First Lung Surgery In Utero Saves Baby Girl

A baby girl was saved while she was still in her mother’s womb thanks to doctors who performed an in utero lung surgery for the first time.

Three months before she was due to be born Alaitz Corominas, from Spain, became the first person in the world to undergo a surgery inside the womb which involved the lungs. Alaitz is 16 months old now and a healthy toddler but if not for the surgeons in Barcelona who fixed her blocked bronchial tubes, the baby would have surely died with just 10 percent chances of survival.

Alaitz means Joy in her parents’ native Basque language. Her mother Monica Corominas was 26 weeks pregnant when doctors found, through a routine ultrasound, that the baby had some lung problems. Because she had very little survival chances, they decided to operate upon her immediately.

The expert team of surgeons in Barcelona performed the procedure on the tiny fetus weighing just 1 lbs 10 oz in less than 30 minutes. They first used an ultrasound to guide an endoscope though the mother’s abdomen and into her womb. The camera ended tube went through fetus’s mouth, windpipe and into the lungs for the operation. A giant TV screen in the operating room then helped the doctors see the enlarged images and confirm that Alaitz was suffering from a condition known as bronchial atresia.

The doctors could not prolong the procedure as there was a risk of her heart filling with liquid during the surgery. It could also trigger her mother into early labor. They therefore hastily reconnected the right-hand-side bronchial tube with the central airways and removed the endoscope.

After Alaitz was born and was 13 days old, doctors performed another operation to remove two of the three pulmonary lobes of her right lung which were damaged by the malformation of her bronchi. Without this, her breathing would have been impossible.

The surgeons from Hospital Clinic and Joan de Deu –  reconnected the bronchial tubes on the right lung to her central airways in a procedure lasting just 30 minutes.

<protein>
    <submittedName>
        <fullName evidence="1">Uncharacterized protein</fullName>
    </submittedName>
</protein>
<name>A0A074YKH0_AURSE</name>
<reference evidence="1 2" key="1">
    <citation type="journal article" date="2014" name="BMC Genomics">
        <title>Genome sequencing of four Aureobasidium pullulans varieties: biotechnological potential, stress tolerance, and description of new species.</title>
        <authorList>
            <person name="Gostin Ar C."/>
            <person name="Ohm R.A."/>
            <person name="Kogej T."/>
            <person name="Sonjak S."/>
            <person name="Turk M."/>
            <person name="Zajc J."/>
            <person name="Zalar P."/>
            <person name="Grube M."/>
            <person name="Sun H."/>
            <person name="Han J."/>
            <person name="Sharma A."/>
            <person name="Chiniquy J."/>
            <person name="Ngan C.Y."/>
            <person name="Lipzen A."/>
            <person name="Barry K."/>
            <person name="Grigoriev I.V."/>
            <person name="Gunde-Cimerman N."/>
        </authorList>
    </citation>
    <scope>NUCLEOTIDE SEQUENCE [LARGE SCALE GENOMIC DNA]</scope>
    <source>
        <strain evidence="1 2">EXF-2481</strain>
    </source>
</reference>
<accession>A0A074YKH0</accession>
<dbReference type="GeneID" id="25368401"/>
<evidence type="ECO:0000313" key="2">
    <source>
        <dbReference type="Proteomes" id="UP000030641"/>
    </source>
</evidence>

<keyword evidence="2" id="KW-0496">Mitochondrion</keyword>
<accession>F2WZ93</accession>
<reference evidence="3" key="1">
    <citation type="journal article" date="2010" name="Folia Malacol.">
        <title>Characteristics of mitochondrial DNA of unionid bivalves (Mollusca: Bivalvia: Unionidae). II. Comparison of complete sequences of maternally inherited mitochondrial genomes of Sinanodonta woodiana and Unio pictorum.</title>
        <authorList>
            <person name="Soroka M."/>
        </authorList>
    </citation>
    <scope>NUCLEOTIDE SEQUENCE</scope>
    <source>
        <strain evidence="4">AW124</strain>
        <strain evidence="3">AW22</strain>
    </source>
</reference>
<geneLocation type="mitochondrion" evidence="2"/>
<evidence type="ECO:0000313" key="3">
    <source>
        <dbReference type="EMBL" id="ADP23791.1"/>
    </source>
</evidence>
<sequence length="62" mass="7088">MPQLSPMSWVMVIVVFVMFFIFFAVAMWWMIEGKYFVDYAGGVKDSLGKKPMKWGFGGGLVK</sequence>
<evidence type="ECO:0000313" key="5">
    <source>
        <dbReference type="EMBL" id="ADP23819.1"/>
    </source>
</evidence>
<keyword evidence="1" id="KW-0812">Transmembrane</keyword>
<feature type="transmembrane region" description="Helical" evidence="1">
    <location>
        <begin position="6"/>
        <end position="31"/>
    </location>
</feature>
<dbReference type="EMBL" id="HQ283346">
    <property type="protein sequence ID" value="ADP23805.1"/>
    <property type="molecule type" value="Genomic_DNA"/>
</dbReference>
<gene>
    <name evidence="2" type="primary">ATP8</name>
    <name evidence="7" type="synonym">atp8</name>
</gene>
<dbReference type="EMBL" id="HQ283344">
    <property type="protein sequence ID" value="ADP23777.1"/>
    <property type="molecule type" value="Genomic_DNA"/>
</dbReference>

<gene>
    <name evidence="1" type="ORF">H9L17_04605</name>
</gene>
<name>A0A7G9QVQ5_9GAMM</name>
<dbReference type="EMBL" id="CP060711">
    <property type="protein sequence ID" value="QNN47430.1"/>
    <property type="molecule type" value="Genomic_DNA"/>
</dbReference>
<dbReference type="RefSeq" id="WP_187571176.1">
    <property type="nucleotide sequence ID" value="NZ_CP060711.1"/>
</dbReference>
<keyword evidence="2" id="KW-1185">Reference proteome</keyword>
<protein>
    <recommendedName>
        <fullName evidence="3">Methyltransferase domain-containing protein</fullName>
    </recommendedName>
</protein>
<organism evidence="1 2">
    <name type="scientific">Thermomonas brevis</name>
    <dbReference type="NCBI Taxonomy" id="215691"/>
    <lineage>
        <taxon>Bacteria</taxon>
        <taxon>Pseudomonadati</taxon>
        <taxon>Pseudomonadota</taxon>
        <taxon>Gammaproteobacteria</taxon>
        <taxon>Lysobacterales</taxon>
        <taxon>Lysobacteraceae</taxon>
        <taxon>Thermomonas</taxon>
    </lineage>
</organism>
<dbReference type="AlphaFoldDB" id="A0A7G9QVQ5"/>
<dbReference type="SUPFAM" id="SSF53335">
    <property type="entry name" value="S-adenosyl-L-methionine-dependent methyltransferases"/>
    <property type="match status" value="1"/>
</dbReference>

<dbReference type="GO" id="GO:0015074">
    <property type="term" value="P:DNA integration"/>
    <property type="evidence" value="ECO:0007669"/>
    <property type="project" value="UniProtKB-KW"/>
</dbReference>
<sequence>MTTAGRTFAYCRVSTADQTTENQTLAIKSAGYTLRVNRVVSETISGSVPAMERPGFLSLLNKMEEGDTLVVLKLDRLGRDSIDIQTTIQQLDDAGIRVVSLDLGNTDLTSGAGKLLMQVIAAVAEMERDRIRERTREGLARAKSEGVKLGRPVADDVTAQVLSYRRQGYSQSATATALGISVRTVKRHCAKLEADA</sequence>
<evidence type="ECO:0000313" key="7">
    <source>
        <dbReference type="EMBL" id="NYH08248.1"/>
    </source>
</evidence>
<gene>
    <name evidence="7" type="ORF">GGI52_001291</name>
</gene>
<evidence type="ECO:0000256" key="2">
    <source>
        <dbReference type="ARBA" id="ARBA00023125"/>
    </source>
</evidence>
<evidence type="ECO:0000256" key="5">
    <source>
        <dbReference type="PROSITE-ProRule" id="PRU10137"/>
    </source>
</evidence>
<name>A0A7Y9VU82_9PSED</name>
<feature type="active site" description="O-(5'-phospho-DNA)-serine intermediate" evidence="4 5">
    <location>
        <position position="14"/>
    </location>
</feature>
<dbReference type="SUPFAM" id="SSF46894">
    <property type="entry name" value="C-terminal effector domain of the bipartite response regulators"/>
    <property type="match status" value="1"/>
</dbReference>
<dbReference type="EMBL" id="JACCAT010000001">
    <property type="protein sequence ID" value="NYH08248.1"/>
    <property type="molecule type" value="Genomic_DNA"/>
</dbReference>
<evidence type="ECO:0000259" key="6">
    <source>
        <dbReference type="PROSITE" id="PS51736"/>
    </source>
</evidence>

What was critical for the doctors was to perform the operation fast but with extreme caution.

‘In such cases, you have to operate quickly, like a bank robbery,’ said Eduard Gratacos, who led the surgery. He added that ‘the tissues were as thin as cigarette paper’ so they had to be extremely careful.

Post the in utero operation Alaitz’s mom had full term pregnancy and the baby was born in November 2010 weighing 5lb 8oz.

At 18 months, grinning, waving and proudly walking, Alaitz appeared before public for the first time at the Hospital Clinic accompanied with her parents.

‘She is completely normal. She wakes up happy, she laughs if she is pleased, she cries if she is hungry,’ he mother said. ‘It was the only option. We either tried it or put an end to the pregnancy.’

Dr Gratacos said, “It is the first time in the world that this has been achieved. It is the first time that it has been tried and it turned out well.”

Dr Moreno, a neonatologist at Sant Joan de Déu hospital added that if they would not have operated upon her, the baby would have surely died.

Hospital Clinica is one of the top five centers in the world for fetal surgery but even for them, such a lung surgery was an extreme case.

Prenatal surgeries are similar to operations carried out outside the womb, but are far more complicated as the baby is still attached to the placenta. Even in the US where 600 babies are annually operated upon inside the womb, the risks remain and are very high.

As Alaitz was just 26 weeks, doctors did not think it a good idea to remove her from the womb as she would not have survived even if the lung operation was successful. She was thus given her chance at life inside the womb.

The baby girl thankfully is growing well and like her name Alaitz, adding a lot of joy to her family.

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About the author


Atula is a writer, traveler and a nature-lover. She is also mom to a boy who seems to have inherited all her creative genes. When Atula is not busy making up stories with her son, she writes for numerous magazines, websites and blogs. She is also working on her site on endangered species called

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